13. KMoffett

    AAC Fanatic!

    Dec 19, 2007
    2,574
    230
    The key here is not the 555's voltage, but the relay coil voltage. You will have to change the relay to one that matches your supply voltage. Also consider, if battery operated, that the relay coil draws quite a bit of current. What will you be switching? If it's a dc load off of the same battery supply, you might get by with replacing the relay with a transistor, or even driving it directly off the 555.

    Ken
     
  14. mwh624

    Thread Starter New Member

    Nov 6, 2009
    28
    0
    Thanks for all the good info.
    I will be driving 6 volt DC motor.

    I asked about the voltage for the 555 because I wasn't sure what it will handle. Also, I do plan on building a circuit myself and will use a 6 volt relay so it meshes well with the system.

    As far as a transistor, how many amps could that handle?

    I think the motor draws close to 1 Amp.

    Thanks
     
    Last edited: Sep 2, 2011
  15. KMoffett

    AAC Fanatic!

    Dec 19, 2007
    2,574
    230
    I would recommend a logic-level MOSFET like an IRL520.

    Ken
     
  16. mwh624

    Thread Starter New Member

    Nov 6, 2009
    28
    0
    Well I finally got around to building a 555 timer circuit.
    I hook an LED up to the output and it lights up, however, it doesn't blink.
    Can anyone look at my wiring and see if you notice an obvious mistake?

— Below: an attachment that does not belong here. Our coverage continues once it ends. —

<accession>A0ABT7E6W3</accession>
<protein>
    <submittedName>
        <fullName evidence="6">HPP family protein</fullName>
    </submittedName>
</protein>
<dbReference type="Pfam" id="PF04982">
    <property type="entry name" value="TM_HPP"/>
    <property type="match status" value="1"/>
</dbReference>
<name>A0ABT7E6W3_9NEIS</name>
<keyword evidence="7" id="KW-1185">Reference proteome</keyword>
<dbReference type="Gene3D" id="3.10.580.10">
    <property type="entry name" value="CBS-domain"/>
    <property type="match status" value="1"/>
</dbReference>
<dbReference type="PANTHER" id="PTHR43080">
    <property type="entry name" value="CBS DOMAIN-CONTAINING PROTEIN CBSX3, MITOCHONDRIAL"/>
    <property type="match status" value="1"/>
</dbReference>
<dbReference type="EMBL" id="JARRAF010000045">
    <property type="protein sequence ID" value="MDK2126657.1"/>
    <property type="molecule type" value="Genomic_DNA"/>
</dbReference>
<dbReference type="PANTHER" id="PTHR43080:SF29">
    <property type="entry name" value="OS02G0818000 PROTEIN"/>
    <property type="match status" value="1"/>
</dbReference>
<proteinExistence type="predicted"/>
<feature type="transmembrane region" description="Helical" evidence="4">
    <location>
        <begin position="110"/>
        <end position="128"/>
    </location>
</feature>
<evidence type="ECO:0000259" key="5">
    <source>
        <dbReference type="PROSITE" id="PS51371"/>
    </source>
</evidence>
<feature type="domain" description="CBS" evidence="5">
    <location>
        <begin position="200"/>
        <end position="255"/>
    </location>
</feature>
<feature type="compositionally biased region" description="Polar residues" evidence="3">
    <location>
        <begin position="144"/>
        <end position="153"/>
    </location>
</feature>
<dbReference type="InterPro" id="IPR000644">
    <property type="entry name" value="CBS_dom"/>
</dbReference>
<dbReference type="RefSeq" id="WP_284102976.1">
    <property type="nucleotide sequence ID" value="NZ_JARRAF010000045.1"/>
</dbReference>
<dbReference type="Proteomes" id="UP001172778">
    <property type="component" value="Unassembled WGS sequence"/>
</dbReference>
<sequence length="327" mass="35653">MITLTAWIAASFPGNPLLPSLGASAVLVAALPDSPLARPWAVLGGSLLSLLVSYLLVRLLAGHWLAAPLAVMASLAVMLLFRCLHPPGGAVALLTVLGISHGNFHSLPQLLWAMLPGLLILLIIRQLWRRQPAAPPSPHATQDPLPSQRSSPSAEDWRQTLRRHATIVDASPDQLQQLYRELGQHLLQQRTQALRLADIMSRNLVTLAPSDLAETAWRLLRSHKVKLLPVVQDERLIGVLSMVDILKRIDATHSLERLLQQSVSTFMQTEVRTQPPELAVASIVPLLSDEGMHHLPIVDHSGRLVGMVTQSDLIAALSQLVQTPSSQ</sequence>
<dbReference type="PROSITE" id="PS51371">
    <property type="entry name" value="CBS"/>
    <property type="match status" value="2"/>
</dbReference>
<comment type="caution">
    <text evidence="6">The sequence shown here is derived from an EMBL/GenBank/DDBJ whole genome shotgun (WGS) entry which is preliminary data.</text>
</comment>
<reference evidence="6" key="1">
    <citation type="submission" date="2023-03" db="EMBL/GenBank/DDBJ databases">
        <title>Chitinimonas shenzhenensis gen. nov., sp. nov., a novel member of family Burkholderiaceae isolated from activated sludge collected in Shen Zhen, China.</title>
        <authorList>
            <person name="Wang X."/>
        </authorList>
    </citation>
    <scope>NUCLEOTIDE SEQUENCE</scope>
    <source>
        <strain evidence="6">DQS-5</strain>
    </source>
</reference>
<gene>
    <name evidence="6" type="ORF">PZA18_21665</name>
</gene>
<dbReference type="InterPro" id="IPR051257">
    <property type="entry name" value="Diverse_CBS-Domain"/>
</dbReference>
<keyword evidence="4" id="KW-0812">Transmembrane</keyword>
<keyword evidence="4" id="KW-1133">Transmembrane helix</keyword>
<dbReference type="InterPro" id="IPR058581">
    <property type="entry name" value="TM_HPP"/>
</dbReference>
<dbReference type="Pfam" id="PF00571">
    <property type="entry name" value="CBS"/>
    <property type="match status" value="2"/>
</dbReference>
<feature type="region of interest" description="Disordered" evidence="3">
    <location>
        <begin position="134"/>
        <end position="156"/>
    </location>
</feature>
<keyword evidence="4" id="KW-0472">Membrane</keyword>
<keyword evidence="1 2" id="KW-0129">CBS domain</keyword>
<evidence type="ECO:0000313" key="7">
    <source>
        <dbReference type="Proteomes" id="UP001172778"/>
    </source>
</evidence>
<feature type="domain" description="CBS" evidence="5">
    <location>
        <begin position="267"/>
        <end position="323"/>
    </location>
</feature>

Much thanks if you can!
     
  17. mwh624

    Thread Starter New Member

    Nov 6, 2009
    28
    0
    some different views
     
  18. elec_mech

    Senior Member

    Nov 12, 2008
    1,513
    193
    Everything looks good except:

    1) You need to add a jumper between pins 2 (or 6) and the point where the two potentiometers come together. Look at the purple jumper I added in the attachment.

    2) There needs to be a 1kΩ resistor between the LED and ground. You currently have the LED going straight to ground which might damage it.

    After that, play with potentiometers until you see the LED blink.
     
    mwh624 likes this.
  19. mwh624

    Thread Starter New Member

    Nov 6, 2009
    28
    0
    elec_mech,
    Much thanks, I will give that fix a try tonight!
     
  20. mwh624

    Thread Starter New Member

    Nov 6, 2009
    28
    0
    Can anyone tell me what voltages I should see at the 8 pins of the 555 when the LED is on/off. I had the circuit wired up and working great on the bread boad, but tried to move it to a PC board and solder it together and now it does not work.

    Thanks for reading
     
Loading...